ZURICH (Reuters) – Swiss voters rejected on Sunday a proposal to limit urban sprawl by freezing the size of construction zones, rebuffing a plea from environmentalists to protect open spaces from the advance of bulldozers.
Residential houses are seen during sunny winter weather on a mountainside in the town of Unteraegeri, Switzerland February 5, 2019. REUTERS/Arnd Wiegmann/File Photo
The binding referendum under the Swiss system of direct democracy would have allowed a new building zone only if governments removed another area of at least the same size from land set aside for construction.
Opinion polls had shown initial strong support for the idea fading as opponents weighed in, arguing that the move could drive up already expensive housing costs.
Swiss broadcaster SRF projected the measure would fail by a margin of around 64-36 percent.
Proponents had said construction over decades had covered up thousands of hectares of green areas, and continues at a rate of nearly a square meter (1.2 square yards) per second, the equivalent of eight soccer pitches every day.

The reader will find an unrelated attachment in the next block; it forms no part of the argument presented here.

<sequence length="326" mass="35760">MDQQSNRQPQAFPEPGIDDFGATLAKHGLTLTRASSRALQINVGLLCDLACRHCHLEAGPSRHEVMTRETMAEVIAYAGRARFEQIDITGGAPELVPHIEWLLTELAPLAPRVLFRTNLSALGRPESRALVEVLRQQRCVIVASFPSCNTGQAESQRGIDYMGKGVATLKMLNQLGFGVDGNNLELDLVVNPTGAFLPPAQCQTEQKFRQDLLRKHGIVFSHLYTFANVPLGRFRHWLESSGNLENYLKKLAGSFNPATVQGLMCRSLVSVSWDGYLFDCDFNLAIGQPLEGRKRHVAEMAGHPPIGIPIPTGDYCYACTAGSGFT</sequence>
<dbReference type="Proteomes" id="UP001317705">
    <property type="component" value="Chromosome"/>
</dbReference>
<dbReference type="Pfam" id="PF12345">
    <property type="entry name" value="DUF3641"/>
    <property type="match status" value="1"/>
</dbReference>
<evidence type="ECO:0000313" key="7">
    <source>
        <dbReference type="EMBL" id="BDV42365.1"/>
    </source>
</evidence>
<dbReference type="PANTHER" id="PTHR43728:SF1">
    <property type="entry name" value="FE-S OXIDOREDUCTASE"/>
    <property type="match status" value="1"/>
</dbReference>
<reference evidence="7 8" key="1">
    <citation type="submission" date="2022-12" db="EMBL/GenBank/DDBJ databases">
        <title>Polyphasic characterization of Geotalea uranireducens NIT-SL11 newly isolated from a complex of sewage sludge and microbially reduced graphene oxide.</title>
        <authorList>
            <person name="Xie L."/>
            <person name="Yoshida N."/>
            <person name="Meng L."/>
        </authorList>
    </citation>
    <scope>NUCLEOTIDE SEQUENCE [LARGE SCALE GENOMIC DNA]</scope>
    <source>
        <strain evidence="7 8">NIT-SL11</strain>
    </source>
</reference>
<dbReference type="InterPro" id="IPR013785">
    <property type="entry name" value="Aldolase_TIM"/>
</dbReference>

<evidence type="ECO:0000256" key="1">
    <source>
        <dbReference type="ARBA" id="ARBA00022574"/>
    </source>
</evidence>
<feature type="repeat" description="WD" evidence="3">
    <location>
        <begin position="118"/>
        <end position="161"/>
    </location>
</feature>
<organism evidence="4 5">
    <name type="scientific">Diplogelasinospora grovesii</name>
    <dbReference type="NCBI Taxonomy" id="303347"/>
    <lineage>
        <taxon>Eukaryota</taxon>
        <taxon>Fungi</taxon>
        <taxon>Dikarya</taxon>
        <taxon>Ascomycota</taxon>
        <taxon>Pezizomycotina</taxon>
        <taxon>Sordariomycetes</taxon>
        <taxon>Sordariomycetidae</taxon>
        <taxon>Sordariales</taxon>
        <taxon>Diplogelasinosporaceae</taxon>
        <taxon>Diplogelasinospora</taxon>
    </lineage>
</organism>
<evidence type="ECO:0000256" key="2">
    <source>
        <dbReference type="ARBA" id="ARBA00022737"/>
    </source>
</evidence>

“The initiative preserves the beautiful landscapes in Switzerland and thus our quality of life as well. Careful handling of the soil will continue to create enough living space for all without having to sacrifice green space,” they argued.
Proponents led by the youth wing of the Greens party said the project would have complemented planning law approved by voters in 2013 that limits regional and local building zones to what will likely be needed over the next 15 years.
The Swiss government and parliament opposed the plan, saying a rigid curb could harm the population and business, ignore regional differences and increase housing prices.
Studies had shown some towns would have run out of area for new construction as early as next year, while others had reserves that could last well into the next century.
Construction across Switzerland has boomed as investors pour money into property amid negative interest rates that have made other investment classes unattractive.
The Swiss central bank has kept rates ultra-low to curb the strength of the Swiss franc, which weighs on the export-dependent economy.
A 2016 study of 32 countries by the European Environment Agency showed Switzerland in the top 10 for land affected by urban sprawl, worse than in the Netherlands, Belgium, Liechtenstein or Malta. Balkan and Scandinavian countries were least affected.
Switzerland’s population density of 214 people per square km of land area pales beside 509 in the Netherlands or 376 in Belgium — not to mention Monaco’s 19,348 or Hong Kong’s 7,040 — according to World Bank data for 2017.
Reporting by Michael Shields; editing by Jason Neely